What is a Disability Tax Refund (DTR)?
A DTR is a payment from the Canada Revenue Agency used to reduce income tax payable on your income tax and benefit return. All or part of this amount may be transferred to your spouse or common-law partner, or another supporting person in your family.
Any person with a mental or physical disability that affects the individual’s ability to perform basic activities of daily living can be eligible for the DTR. Please visit our List of Disabilities page for a full list of qualified disabilities.
These include walking, feeding, dressing, using the toilet, speaking, hearing, mental function necessary for everyday life and vision.
How long does this process take?
The time varies after submission to the Canada Revenue Agency, with an average return after 2-3 months.
Every case is unique and the amount of the DTR depends on various factors including the duration of the disability and tax payable. Our clients have received sums ranging from $1,500 – $35,000, with an average amount of $1,500 per year of disability.
Yes, the DTR is a separate program and individuals that receive ODSP can still qualify to receive this credit.
ODSP has no influence on an individual’s ability to qualify for DTR. Individuals rejected from ODSP can still qualify for DTR.
Not at all! DTR will not influence taxes of the person with disabilities or that of a supporting family member. This is a common misconception and a worry of many applicants. We reassure you that this program was designed by the Canadian government to assist individuals with disabilities by returning previously payed taxes. Therefore the refund is non-taxable and is not considered as additional income.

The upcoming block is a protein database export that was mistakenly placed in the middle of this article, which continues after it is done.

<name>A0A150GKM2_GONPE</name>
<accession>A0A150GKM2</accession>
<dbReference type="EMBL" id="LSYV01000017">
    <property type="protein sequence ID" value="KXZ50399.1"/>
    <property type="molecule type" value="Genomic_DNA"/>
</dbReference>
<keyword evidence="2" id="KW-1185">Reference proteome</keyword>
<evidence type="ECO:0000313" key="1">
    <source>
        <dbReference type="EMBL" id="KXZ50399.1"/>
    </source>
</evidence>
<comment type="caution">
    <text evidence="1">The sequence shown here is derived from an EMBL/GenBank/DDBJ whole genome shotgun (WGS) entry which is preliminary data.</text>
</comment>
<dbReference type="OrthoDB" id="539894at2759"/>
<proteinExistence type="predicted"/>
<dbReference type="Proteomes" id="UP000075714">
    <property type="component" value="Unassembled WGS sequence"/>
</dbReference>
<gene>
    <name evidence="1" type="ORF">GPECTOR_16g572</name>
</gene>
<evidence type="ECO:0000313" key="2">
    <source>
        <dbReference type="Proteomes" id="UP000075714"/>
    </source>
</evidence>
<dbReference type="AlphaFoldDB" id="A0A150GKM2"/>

Yes, AMITAX can assist you in receiving a substantial amount of money regardless of your income. In the case of individual with no income, we can transfer the DTR to a working supporting family member or spouse to maximize the amount received.
Yes, retired individuals can transfer their DTR to a family member that provides them with support.
Support is defined as coverage of basic necessities of life such as food, shelter and clothing.
No, the living arrangements do not affect the transfer of DTR, as long as the family member provides support to the person with disability as described above.
You can apply for the DTR retroactively for 10 years. This means we can claim your refund back to 2004.
No, AMITAX has successfully claimed DTR for individuals of different income levels.
In order to qualify for the DTR your illness must markedly restrict your ability to perform one or more of the basic activities of daily living (see question above for definition) for a prolonged time of at least 12 months. That means that at least 90% of the time you are unable to perform activities of daily living or it takes you an inordinate amount of time to perform them.